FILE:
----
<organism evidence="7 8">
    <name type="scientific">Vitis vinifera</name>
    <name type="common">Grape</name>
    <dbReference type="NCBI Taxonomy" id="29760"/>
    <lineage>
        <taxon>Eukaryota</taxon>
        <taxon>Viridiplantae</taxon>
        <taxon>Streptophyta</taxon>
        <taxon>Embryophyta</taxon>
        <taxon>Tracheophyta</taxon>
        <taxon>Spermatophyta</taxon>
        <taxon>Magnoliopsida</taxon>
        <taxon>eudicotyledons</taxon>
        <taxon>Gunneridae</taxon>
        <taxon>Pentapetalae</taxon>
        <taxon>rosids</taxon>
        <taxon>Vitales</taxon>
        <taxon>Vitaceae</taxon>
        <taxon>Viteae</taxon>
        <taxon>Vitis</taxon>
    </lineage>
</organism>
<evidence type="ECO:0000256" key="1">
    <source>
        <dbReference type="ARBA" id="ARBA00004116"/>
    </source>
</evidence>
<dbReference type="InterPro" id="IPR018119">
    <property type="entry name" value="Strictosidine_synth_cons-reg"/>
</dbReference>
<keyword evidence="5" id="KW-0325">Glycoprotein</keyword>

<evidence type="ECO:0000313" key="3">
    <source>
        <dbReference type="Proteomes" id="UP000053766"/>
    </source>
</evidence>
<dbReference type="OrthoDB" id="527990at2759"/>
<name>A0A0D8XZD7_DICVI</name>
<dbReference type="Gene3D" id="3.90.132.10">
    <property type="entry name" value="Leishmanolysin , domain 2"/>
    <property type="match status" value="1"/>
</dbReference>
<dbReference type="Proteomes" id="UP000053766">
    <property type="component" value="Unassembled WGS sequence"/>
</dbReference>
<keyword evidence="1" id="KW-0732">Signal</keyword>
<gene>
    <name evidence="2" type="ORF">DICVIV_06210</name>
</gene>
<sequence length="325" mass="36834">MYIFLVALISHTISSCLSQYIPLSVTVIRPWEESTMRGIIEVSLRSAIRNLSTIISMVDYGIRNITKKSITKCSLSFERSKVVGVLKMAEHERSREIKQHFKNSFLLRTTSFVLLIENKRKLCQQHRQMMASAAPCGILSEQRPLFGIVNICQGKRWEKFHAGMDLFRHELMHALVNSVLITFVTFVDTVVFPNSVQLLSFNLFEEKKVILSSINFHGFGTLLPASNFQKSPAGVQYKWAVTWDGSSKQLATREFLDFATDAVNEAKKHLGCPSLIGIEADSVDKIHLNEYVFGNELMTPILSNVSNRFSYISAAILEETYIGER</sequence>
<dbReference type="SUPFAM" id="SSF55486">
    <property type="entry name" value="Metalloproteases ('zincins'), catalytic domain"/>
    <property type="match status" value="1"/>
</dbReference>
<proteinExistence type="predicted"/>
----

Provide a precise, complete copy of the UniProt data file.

<organism evidence="7 8">
    <name type="scientific">Vitis vinifera</name>
    <name type="common">Grape</name>
    <dbReference type="NCBI Taxonomy" id="29760"/>
    <lineage>
        <taxon>Eukaryota</taxon>
        <taxon>Viridiplantae</taxon>
        <taxon>Streptophyta</taxon>
        <taxon>Embryophyta</taxon>
        <taxon>Tracheophyta</taxon>
        <taxon>Spermatophyta</taxon>
        <taxon>Magnoliopsida</taxon>
        <taxon>eudicotyledons</taxon>
        <taxon>Gunneridae</taxon>
        <taxon>Pentapetalae</taxon>
        <taxon>rosids</taxon>
        <taxon>Vitales</taxon>
        <taxon>Vitaceae</taxon>
        <taxon>Viteae</taxon>
        <taxon>Vitis</taxon>
    </lineage>
</organism>
<evidence type="ECO:0000256" key="1">
    <source>
        <dbReference type="ARBA" id="ARBA00004116"/>
    </source>
</evidence>
<dbReference type="InterPro" id="IPR018119">
    <property type="entry name" value="Strictosidine_synth_cons-reg"/>
</dbReference>
<keyword evidence="5" id="KW-0325">Glycoprotein</keyword>

<evidence type="ECO:0000313" key="3">
    <source>
        <dbReference type="Proteomes" id="UP000053766"/>
    </source>
</evidence>
<dbReference type="OrthoDB" id="527990at2759"/>
<name>A0A0D8XZD7_DICVI</name>
<dbReference type="Gene3D" id="3.90.132.10">
    <property type="entry name" value="Leishmanolysin , domain 2"/>
    <property type="match status" value="1"/>
</dbReference>
<dbReference type="Proteomes" id="UP000053766">
    <property type="component" value="Unassembled WGS sequence"/>
</dbReference>
<keyword evidence="1" id="KW-0732">Signal</keyword>
<gene>
    <name evidence="2" type="ORF">DICVIV_06210</name>
</gene>
<sequence length="325" mass="36834">MYIFLVALISHTISSCLSQYIPLSVTVIRPWEESTMRGIIEVSLRSAIRNLSTIISMVDYGIRNITKKSITKCSLSFERSKVVGVLKMAEHERSREIKQHFKNSFLLRTTSFVLLIENKRKLCQQHRQMMASAAPCGILSEQRPLFGIVNICQGKRWEKFHAGMDLFRHELMHALVNSVLITFVTFVDTVVFPNSVQLLSFNLFEEKKVILSSINFHGFGTLLPASNFQKSPAGVQYKWAVTWDGSSKQLATREFLDFATDAVNEAKKHLGCPSLIGIEADSVDKIHLNEYVFGNELMTPILSNVSNRFSYISAAILEETYIGER</sequence>
<dbReference type="SUPFAM" id="SSF55486">
    <property type="entry name" value="Metalloproteases ('zincins'), catalytic domain"/>
    <property type="match status" value="1"/>
</dbReference>
<proteinExistence type="predicted"/>